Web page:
Any time one borrows funds, one of the top criteria is the interest rate that will be charged. Even a small variance in the amount of loan interest can make a big difference in one’s overall amount of payment â€“ especially on long-term debt obligations such as a home mortgage or student loan repayment.
In fact, over the past several years while mortgage, home equity, and credit card debt levels have declined due to the recessionary economy, student loans have become the fastest growing category of household debt.
For those who possess numerous student loans, it is likely that there are differing interest rates on each of these debt obligations â€“ therefore, along with the loan balance â€“ prompting many different monthly payment amounts.
One way to combat the financial burden, as well as the stress, of multiple student loan payments is to consolidate one’s student loans. In doing so, a borrower will be able to simplify their borrowed student funds into one single loan that consists of just one monthly payment.
Oftentimes, depending on the lender, the type of loan, and the interest rate that is charged, a borrower may be able to reduce his or her amount of monthly payment by 50 percent or more when opting for a student loan consolidation.
There are numerous types of student loans that are eligible for consolidation and refinance. These can include federal student loans, PLUS loans, Grad PLUS loans, private parent education loans, and private student loans.
How are Student Loan Consolidation Interest Rates Based?
Typically, when dealing with federal student loan consolidations, the interest rate on current student loans will determine the interest rates for future loan consolidations. With regard to federal student loans, these debts are either subsidized or unsubsidized.
Those interest rates that are found on subsidized loans are, in most cases, lower than rates that are found on unsubsidized loans. For example, if a borrower receives a subsidized loan for the school year and has an interest rate of 4.5 percent, and the same borrower receives an unsubsidized loan for the following school year with an interest rate of 6.8 percent, then after the borrower graduates and decides to consolidate their loans, it is likely that their loan consolidation interest rate will be between 4.5 percent and 6.8 percent â€“ or approximately 5.65 percent.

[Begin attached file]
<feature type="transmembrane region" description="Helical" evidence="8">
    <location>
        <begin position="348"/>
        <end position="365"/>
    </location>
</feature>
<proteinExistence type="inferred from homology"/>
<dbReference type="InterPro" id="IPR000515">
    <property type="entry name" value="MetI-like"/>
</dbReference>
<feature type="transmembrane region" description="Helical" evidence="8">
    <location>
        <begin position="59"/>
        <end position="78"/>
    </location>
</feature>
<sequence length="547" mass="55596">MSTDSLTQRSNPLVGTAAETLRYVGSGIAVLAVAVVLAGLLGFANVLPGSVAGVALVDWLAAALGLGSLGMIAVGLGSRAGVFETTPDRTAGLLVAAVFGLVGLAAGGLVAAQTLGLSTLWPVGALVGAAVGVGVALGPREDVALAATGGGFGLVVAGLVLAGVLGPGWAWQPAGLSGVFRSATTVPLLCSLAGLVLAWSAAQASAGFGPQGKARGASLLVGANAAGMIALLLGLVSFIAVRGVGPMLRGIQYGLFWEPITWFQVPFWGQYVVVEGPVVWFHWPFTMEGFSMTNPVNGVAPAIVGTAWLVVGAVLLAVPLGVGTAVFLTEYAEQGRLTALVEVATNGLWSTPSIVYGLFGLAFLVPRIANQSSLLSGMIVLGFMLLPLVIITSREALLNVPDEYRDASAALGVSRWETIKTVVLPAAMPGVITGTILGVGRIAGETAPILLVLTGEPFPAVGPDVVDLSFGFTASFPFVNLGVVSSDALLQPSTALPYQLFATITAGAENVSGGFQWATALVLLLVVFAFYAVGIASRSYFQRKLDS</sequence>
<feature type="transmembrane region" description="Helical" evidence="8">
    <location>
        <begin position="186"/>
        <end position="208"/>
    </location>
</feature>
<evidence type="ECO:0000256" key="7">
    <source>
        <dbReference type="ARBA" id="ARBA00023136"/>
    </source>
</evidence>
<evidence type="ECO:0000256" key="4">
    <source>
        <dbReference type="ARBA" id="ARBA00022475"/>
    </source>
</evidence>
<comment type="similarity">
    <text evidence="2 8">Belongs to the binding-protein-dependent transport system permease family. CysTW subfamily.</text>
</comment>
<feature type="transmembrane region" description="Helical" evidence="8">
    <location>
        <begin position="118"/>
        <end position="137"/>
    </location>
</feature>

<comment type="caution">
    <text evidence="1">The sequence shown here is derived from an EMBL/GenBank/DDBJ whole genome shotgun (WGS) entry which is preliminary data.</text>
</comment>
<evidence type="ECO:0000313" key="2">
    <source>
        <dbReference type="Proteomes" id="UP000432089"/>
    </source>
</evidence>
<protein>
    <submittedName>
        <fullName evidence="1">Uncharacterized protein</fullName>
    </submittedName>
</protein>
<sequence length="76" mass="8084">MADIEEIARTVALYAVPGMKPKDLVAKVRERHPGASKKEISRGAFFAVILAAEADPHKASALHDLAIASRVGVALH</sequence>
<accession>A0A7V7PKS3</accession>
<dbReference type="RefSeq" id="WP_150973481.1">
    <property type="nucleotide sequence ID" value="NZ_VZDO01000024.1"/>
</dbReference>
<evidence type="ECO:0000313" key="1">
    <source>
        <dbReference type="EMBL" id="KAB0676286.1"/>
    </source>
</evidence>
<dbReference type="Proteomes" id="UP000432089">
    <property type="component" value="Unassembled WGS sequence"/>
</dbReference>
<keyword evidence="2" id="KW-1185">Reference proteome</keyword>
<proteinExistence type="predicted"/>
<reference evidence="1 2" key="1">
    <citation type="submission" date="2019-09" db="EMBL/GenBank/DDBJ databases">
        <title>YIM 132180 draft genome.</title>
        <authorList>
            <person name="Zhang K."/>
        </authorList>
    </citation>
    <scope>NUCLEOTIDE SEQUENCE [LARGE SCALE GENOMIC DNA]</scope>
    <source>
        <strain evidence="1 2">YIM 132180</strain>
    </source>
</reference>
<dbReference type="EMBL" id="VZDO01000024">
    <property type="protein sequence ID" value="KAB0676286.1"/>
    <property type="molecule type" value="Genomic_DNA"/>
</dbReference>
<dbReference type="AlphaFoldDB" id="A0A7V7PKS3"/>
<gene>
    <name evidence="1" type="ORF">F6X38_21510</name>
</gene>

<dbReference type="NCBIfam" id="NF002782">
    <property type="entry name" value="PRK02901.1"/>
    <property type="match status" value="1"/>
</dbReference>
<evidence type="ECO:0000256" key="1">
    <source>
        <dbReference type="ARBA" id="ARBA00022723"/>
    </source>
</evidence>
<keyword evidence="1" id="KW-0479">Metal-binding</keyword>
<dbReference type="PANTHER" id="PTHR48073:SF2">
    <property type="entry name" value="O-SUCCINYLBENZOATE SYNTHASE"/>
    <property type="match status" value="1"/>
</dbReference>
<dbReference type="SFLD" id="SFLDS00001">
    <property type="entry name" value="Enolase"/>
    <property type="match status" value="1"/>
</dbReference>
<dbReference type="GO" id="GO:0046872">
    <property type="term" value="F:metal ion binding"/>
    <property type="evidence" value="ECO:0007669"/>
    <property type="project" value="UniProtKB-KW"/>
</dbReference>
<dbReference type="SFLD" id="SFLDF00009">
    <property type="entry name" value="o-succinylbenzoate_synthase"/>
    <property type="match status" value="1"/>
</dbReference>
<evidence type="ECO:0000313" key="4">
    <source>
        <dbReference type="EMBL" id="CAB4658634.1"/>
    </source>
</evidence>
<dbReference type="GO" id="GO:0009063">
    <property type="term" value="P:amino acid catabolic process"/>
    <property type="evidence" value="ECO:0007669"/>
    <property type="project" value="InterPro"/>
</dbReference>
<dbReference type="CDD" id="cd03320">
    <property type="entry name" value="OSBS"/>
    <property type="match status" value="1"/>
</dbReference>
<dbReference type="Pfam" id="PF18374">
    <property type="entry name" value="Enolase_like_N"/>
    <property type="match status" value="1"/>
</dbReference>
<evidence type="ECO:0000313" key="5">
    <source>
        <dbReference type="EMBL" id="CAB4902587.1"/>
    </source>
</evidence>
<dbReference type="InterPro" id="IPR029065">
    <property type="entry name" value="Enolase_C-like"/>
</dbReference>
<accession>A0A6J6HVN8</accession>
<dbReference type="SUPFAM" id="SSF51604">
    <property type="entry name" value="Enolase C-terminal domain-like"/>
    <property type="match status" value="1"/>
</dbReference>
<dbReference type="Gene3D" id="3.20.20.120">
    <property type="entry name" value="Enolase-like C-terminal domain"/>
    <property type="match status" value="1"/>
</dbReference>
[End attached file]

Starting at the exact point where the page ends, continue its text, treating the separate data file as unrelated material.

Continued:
(It is important to note that as of August 2, 2011, graduate students may no longer receive subsidized student loans. And, while graduate students may still receive unsubsidized loans, they are responsible for the interest that accrues on that loan while they are still attending school. This rule went into effect on July 1, 2012).
Conversely, the interest rates that are offered by private lenders on student loan consolidations may differ. For example, these rates are based either on the LIBOR (London Interbank Offering Rate) Index, or on the Prime Interest Rate index, plus a margin that is based upon the borrower and / or their cosigner’s credit rating.
In many cases, private student consolidation loans may also contain origination fees that range from between 0 to 1 percent. This amount will be dependent on the credit of the borrower and / or cosigner. It is likely that those borrowers and cosigners who possess superior credit will receive lower interest rates on their student consolidation loans.
Are Student Loan Consolidation Interest Rates Regulated?
Federal student loan consolidation rates are regulated by the government. These types of loans essentially exist for the purpose of helping borrowers to reduce their monthly payments on student loan funds. There are, however, varying interest rates offered, based upon a borrower’s financial situation.
While the interest rates on student loans that are made by private lenders do not face the same regulations that are imposed on government funds, typically such rates range from 5 percent to 18 percent.
Taking the Next Step
If you are a good candidate for a student loan consolidation and are ready to take the next step, you may often do so via various online sources.
If you are ready to proceed to the student loan consolidation application, get started here to begin the process.